New map reveals UK's dog napping hotspots and most at risk breeds

Is YOUR area a dog napping hotspot? New map reveals where most dogs are stolen as French Bulldogs and Jack Russell Terriers are revealed as most at risk breeds

  • Dog thefts in the UK jumped to a seven-year high of 2,760 last year, figures show
  • Total of 45 French Bulldogs were stolen, while further 24 Jack Russells also taken
  • London was the UK hotspot for incidents, with the Met recording 422 pet thefts
  • That was more than double the next highest areas of West Yorkshire and Kent

A new map has shown the UK’s dog napping hot spots – as French Bulldogs and Jack Russell Terriers are revealed as the most at risk breeds for being stolen.

Dog thefts in the UK jumped to a seven-year high of 2,760 last year, the equivalent of eight pets being snatched every day and a 16 per cent rise from 2015.

A total of 45 French Bulldogs were stolen last year, up 29 per cent on the previous year, while a further 24 Jack Russells were also taken – a 140 per cent rise on the ten recorded in 2020.

Other smaller breeds such as Chihahuas, Pugs and American Bulldogs were also highly sought after among criminals, according to new figures revealed under a Freedom of Information request and compiled by Direct Line Pet Insurance.

Staffordshire Bull Terriers were previously the most popular target breed for thieves, but dropped to seventh last year following an 88 per cent fall. 

London was the UK’s hotspot for dog thefts, with 422 incidents reported to The Metropolitan Police last year, more than double the next highest areas of West Yorkshire and Kent.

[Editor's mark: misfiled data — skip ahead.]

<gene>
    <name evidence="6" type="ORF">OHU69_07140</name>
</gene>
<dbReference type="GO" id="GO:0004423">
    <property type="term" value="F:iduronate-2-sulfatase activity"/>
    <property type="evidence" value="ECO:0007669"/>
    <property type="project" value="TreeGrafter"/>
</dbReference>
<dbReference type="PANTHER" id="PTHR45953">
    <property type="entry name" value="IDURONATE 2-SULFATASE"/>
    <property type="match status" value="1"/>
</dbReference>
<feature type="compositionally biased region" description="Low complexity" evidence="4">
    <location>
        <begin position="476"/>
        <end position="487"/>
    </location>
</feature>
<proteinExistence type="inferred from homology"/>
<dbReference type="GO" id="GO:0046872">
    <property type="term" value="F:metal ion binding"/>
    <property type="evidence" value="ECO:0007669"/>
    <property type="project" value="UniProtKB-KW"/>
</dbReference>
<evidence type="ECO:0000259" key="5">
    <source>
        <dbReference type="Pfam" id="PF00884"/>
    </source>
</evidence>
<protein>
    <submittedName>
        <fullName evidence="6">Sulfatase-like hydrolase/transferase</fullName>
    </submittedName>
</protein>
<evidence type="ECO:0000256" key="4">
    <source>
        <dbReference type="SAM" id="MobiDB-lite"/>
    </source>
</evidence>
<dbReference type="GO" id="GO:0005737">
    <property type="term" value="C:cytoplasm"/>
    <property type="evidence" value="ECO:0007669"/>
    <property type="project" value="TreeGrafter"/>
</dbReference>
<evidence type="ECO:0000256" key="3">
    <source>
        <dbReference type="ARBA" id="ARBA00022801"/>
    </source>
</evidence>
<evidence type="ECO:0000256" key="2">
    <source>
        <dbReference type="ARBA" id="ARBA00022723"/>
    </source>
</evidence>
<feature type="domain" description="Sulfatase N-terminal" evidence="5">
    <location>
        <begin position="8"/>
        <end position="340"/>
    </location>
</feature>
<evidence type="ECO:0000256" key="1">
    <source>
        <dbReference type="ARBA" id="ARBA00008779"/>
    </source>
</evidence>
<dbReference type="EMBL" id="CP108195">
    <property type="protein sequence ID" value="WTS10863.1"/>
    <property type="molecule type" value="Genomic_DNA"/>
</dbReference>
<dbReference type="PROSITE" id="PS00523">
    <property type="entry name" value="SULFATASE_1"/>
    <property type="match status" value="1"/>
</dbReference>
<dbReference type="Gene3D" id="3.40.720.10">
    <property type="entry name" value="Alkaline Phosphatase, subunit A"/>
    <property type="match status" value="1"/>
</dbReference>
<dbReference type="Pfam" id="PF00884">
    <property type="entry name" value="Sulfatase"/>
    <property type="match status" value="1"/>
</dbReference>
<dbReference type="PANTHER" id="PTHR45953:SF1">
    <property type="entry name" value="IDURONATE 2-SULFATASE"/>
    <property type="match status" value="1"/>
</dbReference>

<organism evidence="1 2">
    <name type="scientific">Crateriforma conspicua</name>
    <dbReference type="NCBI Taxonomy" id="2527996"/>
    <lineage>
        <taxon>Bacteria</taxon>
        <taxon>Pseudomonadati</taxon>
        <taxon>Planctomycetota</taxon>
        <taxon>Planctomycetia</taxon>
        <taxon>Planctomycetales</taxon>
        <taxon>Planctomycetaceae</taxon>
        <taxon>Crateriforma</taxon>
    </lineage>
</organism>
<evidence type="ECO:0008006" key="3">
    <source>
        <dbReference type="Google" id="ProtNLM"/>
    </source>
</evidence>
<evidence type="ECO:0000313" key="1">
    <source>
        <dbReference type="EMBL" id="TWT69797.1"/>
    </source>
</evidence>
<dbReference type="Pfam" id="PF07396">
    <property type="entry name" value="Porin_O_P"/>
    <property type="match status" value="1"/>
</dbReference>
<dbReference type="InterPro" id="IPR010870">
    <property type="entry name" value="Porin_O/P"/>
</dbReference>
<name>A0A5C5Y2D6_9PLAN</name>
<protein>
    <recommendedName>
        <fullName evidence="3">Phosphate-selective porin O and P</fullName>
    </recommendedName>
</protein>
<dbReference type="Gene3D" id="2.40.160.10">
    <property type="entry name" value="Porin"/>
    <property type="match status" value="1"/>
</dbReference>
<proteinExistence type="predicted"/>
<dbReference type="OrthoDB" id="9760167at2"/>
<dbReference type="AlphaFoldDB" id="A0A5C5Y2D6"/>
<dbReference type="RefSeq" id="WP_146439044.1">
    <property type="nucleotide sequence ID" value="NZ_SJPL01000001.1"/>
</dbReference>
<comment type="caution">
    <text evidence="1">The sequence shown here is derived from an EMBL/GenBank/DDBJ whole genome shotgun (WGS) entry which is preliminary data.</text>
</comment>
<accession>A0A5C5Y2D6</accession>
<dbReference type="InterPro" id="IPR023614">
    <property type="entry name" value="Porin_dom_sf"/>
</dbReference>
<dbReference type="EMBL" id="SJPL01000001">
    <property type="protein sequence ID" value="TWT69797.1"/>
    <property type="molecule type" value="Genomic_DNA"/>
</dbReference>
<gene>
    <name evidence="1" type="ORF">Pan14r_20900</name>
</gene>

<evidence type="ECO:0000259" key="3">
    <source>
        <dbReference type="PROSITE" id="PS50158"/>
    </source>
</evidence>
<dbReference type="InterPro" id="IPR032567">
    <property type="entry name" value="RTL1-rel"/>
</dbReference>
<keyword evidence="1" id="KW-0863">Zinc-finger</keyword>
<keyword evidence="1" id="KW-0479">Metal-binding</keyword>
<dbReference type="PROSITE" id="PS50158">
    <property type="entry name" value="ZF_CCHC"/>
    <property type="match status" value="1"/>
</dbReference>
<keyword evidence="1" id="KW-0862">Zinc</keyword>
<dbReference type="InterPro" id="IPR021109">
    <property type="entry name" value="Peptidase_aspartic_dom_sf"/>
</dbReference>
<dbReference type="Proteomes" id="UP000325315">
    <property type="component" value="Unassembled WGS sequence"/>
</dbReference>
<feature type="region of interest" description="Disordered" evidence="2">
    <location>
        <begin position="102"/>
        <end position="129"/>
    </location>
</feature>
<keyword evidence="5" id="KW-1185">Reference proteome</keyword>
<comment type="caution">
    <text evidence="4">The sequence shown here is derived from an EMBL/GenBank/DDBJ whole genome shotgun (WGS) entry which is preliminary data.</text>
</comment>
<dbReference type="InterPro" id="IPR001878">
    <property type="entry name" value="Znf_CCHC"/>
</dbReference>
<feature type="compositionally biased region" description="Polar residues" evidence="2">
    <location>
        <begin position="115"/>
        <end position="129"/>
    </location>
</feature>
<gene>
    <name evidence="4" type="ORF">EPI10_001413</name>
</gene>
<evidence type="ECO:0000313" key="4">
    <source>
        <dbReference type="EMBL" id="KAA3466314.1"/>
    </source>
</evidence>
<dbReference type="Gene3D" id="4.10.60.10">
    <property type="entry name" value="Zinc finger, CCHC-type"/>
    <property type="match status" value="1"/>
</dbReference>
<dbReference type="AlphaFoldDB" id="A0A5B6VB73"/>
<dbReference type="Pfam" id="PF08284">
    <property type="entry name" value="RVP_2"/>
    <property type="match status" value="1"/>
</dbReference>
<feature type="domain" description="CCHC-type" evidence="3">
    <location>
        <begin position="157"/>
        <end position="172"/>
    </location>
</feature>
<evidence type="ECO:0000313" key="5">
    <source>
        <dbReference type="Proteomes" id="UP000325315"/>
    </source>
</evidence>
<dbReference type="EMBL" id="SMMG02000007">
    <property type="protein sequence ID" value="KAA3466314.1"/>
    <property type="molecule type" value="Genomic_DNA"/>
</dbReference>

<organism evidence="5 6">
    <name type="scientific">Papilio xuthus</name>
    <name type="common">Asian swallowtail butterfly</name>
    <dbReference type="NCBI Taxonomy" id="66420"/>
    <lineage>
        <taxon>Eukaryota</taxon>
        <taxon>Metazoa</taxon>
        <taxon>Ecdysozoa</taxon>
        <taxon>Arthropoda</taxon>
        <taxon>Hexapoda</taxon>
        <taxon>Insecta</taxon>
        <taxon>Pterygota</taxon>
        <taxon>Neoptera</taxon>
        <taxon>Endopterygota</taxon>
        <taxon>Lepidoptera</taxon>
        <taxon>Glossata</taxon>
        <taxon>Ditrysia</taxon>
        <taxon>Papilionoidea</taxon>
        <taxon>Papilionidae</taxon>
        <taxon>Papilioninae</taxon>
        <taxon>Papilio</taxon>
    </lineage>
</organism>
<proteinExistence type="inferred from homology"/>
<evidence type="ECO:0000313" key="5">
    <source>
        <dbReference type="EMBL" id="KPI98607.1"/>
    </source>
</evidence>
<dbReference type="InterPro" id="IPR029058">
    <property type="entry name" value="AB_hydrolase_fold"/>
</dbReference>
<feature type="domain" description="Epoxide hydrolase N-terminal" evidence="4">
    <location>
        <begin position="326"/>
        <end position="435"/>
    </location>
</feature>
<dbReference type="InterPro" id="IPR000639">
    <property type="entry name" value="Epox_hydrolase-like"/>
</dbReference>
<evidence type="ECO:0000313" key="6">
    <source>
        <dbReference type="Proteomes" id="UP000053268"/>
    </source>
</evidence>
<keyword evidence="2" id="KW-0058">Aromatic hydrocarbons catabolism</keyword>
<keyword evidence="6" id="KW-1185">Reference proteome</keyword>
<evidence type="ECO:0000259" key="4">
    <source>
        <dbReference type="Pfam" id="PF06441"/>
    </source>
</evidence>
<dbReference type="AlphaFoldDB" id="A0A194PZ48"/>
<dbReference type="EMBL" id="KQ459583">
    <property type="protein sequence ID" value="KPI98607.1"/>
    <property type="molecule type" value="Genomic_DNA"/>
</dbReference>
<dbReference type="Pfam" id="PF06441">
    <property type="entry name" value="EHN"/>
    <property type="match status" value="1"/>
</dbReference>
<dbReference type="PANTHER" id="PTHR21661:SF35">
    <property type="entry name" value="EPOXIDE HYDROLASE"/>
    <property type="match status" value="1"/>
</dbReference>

West Yorkshire Police recorded 199 reports of stolen dogs last year, nearly two thirds more than in 2020, while Kent Police was alerted to 182 incidents in the same year.

Dog thefts have skyrocketed in recent years with 2,760 canines taken last year (Pictured: Bandit, a three-year-old cocker spaniel, who was stolen last year)

Norfolk Constabulary, however, had the greatest success at returning dogs – reuniting 25 out of the 29 reported stolen with their owners.

It comes after the Covid pandemic saw a boom in the puppy market, with 3.8 million people choosing to get a dog during lockdown.

However, the demand has led to a rise in the cost of pets, with pedigree French Bulldogs now fetching upwards of £3,000 – making them a lucrative target for criminals.

Madeline Pike, a Veterinary Nurse for Direct Line Pet Insurance said: ‘It’s devastating to see the number of dogs stolen continues to increase across the country.

‘Unfortunately, the increase in dog ownership since the pandemic began and the subsequent rise in prices of these animals seems to make the crime even more appealing to thieves.’  

‘The law will soon recognise dogs as members of the family with feelings, not just owned property and we hope that this will deter criminals, especially if they can be punished more severely if prosecuted.’ 

Ms Pike advised owners to take precautions such as seeing a puppy they plan to purchase with its mother to ensure they are not buying from a criminal organisation, and once in possession of an animal not to leave it tied up outside a shop, or leave it inside an empty car.

‘It’s also vital to keep microchipping contact details up to date in case your dog does go missing and is handed in’, she added.

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